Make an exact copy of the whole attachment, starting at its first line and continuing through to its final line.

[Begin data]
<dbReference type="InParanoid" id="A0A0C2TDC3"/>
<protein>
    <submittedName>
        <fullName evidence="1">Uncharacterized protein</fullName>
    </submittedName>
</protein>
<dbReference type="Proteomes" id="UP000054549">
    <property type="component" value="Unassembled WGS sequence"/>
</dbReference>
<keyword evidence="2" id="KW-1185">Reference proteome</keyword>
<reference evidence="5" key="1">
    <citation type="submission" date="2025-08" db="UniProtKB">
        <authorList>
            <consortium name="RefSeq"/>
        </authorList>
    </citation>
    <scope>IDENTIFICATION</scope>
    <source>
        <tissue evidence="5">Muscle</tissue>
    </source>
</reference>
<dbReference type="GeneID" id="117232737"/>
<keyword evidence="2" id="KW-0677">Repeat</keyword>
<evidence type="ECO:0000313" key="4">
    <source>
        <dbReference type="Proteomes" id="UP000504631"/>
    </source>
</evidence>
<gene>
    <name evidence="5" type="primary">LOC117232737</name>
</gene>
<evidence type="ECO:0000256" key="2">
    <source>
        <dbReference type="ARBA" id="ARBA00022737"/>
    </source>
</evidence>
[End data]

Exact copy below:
<dbReference type="InParanoid" id="A0A0C2TDC3"/>
<protein>
    <submittedName>
        <fullName evidence="1">Uncharacterized protein</fullName>
    </submittedName>
</protein>
<dbReference type="Proteomes" id="UP000054549">
    <property type="component" value="Unassembled WGS sequence"/>
</dbReference>
<keyword evidence="2" id="KW-1185">Reference proteome</keyword>
<reference evidence="5" key="1">
    <citation type="submission" date="2025-08" db="UniProtKB">
        <authorList>
            <consortium name="RefSeq"/>
        </authorList>
    </citation>
    <scope>IDENTIFICATION</scope>
    <source>
        <tissue evidence="5">Muscle</tissue>
    </source>
</reference>
<dbReference type="GeneID" id="117232737"/>
<keyword evidence="2" id="KW-0677">Repeat</keyword>
<evidence type="ECO:0000313" key="4">
    <source>
        <dbReference type="Proteomes" id="UP000504631"/>
    </source>
</evidence>
<gene>
    <name evidence="5" type="primary">LOC117232737</name>
</gene>
<evidence type="ECO:0000256" key="2">
    <source>
        <dbReference type="ARBA" id="ARBA00022737"/>
    </source>
</evidence>